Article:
Natural gas-fired electric generators made up a majority of the failures identified by FERC during an inquiry into the extreme cold weather that rattled power markets in Texas and the Midwest in February.

The Federal Energy Regulatory Commission, in a joint effort with the North American Electric Reliability Corp. (NERC), found freezing generator components and fuel issues as the two main causes of generator outages during the high-profile cold snap. Regulators called for stronger winterization efforts along with better coordination and planning from the electric and natural gas industries.

The intense wave of frigid temperatures, dubbed Winter Storm Uri, dove deep into the Lower 48, causing a host of disruptions to energy systems, especially in Texas. 

Widespread blackouts and spiking energy prices occurred as temperatures plunged into the single digits in parts of Texas. FERC vowed at the time to investigate.

Uri triggered the loss of 61,800 MW of power, with 1,045 generating units experiencing 4,124 “outages, derates or failures to start,” according to the results of the preliminary report, released during FERC’s monthly meeting Thursday.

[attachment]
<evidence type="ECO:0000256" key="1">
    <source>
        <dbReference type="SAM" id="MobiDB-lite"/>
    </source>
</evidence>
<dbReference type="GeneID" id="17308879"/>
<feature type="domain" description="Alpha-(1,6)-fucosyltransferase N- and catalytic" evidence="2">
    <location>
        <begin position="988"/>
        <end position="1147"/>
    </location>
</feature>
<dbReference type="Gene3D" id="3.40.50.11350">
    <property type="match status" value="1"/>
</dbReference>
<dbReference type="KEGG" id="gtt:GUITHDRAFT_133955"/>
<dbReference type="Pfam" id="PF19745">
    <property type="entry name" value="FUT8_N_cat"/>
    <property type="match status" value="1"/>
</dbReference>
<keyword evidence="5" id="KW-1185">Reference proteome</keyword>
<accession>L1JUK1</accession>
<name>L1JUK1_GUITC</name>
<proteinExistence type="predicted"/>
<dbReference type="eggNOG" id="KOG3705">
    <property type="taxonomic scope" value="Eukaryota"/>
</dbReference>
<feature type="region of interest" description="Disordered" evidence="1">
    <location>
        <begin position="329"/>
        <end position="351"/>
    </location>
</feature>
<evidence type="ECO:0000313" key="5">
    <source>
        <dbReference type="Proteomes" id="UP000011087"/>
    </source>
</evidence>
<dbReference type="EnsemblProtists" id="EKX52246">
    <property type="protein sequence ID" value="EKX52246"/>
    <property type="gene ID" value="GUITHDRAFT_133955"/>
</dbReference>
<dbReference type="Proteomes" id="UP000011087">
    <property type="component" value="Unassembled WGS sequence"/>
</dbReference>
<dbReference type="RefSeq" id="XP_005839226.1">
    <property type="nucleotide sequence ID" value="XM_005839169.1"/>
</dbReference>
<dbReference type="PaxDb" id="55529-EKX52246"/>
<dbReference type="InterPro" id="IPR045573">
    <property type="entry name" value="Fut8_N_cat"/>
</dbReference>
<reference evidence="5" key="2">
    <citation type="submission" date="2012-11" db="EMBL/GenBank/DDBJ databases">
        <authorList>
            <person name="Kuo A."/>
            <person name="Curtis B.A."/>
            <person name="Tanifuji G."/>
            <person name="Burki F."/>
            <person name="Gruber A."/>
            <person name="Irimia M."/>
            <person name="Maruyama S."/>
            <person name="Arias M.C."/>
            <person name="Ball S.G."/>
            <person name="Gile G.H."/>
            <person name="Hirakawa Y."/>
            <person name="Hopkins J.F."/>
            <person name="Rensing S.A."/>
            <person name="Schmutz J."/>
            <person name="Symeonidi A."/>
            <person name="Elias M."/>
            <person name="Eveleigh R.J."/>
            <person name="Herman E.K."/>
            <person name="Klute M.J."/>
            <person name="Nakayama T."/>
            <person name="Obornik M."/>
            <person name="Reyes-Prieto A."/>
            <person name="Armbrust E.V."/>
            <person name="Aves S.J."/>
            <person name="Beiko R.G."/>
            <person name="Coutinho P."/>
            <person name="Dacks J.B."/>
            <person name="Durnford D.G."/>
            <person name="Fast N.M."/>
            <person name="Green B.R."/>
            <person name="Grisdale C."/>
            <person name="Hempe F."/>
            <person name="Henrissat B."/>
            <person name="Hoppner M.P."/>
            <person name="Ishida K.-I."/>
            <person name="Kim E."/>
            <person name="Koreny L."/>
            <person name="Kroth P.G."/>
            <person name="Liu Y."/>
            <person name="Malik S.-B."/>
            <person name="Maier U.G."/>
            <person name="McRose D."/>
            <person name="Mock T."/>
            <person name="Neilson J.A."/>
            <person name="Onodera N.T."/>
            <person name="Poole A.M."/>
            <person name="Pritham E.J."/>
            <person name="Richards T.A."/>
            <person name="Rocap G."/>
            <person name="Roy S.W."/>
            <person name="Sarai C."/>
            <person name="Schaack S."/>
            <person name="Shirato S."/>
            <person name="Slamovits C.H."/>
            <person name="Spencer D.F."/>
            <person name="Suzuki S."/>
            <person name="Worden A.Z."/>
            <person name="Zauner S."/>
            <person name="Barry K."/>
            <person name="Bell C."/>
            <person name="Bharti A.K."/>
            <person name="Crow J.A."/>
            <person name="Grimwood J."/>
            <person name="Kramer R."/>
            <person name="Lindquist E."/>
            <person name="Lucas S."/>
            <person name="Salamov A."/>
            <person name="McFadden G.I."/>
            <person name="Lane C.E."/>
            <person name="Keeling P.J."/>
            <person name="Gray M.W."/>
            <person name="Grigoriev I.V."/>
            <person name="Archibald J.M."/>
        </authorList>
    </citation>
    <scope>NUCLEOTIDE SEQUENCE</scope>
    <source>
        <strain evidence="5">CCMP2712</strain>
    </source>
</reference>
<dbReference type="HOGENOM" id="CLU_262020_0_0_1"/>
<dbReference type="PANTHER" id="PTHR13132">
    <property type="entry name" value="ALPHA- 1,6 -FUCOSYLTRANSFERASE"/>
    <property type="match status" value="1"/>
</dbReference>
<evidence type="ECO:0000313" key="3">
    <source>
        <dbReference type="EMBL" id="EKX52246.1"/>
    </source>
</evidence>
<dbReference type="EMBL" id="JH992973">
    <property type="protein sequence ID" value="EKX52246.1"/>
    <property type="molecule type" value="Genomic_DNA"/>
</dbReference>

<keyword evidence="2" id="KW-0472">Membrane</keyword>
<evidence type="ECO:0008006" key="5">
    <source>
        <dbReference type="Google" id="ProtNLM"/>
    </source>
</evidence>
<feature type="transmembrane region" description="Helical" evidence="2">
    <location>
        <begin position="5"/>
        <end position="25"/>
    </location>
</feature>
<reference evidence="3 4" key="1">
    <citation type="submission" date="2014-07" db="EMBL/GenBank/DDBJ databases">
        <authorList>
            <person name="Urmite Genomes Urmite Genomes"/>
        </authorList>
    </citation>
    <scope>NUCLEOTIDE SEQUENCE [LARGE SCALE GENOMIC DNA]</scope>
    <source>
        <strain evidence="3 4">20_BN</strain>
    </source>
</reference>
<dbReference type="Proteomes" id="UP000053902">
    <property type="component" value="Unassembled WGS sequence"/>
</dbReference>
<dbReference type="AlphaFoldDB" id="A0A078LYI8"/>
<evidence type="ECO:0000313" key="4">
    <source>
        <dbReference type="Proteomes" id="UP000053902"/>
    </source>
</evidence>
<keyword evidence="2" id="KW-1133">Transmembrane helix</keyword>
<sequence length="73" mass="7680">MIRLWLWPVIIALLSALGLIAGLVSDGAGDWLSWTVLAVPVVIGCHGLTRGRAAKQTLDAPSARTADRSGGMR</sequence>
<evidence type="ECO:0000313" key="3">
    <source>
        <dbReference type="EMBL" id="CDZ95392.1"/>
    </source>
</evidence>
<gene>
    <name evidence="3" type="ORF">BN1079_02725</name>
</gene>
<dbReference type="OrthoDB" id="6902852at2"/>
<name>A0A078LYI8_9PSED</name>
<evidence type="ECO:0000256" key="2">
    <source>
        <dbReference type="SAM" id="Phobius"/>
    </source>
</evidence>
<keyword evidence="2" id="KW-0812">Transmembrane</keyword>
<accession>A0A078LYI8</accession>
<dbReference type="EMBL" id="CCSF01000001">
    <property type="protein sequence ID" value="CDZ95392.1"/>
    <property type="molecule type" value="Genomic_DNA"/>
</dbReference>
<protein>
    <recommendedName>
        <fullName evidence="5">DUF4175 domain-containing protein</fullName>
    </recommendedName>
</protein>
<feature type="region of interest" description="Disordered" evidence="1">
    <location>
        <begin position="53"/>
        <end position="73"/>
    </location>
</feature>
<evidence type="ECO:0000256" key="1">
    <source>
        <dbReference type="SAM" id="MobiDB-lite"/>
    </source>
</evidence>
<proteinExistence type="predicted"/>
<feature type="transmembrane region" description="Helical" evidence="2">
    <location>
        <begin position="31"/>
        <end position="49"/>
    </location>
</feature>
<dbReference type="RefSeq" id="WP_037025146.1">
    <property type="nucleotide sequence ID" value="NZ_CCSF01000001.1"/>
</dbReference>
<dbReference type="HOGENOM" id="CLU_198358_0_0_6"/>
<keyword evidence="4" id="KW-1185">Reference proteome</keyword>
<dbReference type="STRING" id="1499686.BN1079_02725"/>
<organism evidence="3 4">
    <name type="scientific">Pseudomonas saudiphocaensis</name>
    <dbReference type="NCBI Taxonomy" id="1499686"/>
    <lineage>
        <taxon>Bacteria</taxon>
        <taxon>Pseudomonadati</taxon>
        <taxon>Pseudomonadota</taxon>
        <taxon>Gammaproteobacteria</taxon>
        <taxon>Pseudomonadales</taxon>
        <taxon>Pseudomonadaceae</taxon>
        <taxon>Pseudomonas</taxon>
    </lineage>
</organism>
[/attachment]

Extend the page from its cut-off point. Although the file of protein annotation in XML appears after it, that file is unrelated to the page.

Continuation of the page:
Natural gas production fell by around 50% versus pre-storm levels, with the most noticeable impacts in Texas, Oklahoma and Louisiana, FERC and NERC staff found.

Natural gas-fired units accounted for more than half (57%) of the 1,045 affected generating units, primarily a result of challenges obtaining fuel supply, according to the inquiry.

FERC Chairman Richard Glick called the results of the inquiry a “wake-up call” for the energy sector and vowed to put the lessons learned into action.

“There was a similar inquiry after Texas experienced extreme cold weather in 2011, but those recommendations were not acted on,” Glick said. “We can’t allow this to happen again. This time, we must take these recommendations seriously, and act decisively, to ensure the bulk power system doesn’t fail the next time extreme weather hits.

“I cannot, and will not, allow this to become another report that serves no purpose other than to gather dust on the shelf.”

In a tweet, Glick also used the results of the inquiry to rebut those that pointed to greater adoption of renewable energy in Texas as the culprit for the power system’s February failures.

The report “makes clear that the facts do not support the singling out of and bashing of renewable energy,” the chairman wrote.

FERC and NERC staff prepared a list of “key recommendations” for improving power market resiliency, with the focus generally on requiring better weatherization efforts from generators.

The report also recommends that generator owners have a chance to recover costs associated with retrofitting or building new equipment and that federal and state lawmakers, along with regulators, “require gas facilities to prepare and follow cold weather preparedness plans.”

The FERC and NERC recommendations “provide a roadmap for what actions need to be taken next in order to prevent a repeat occurrence,” NERC CEO Jim Robb said. “Our coordinated efforts — across both the electric and natural gas industries — will provide the way ahead. NERC and FERC are committed to working together to make this happen.”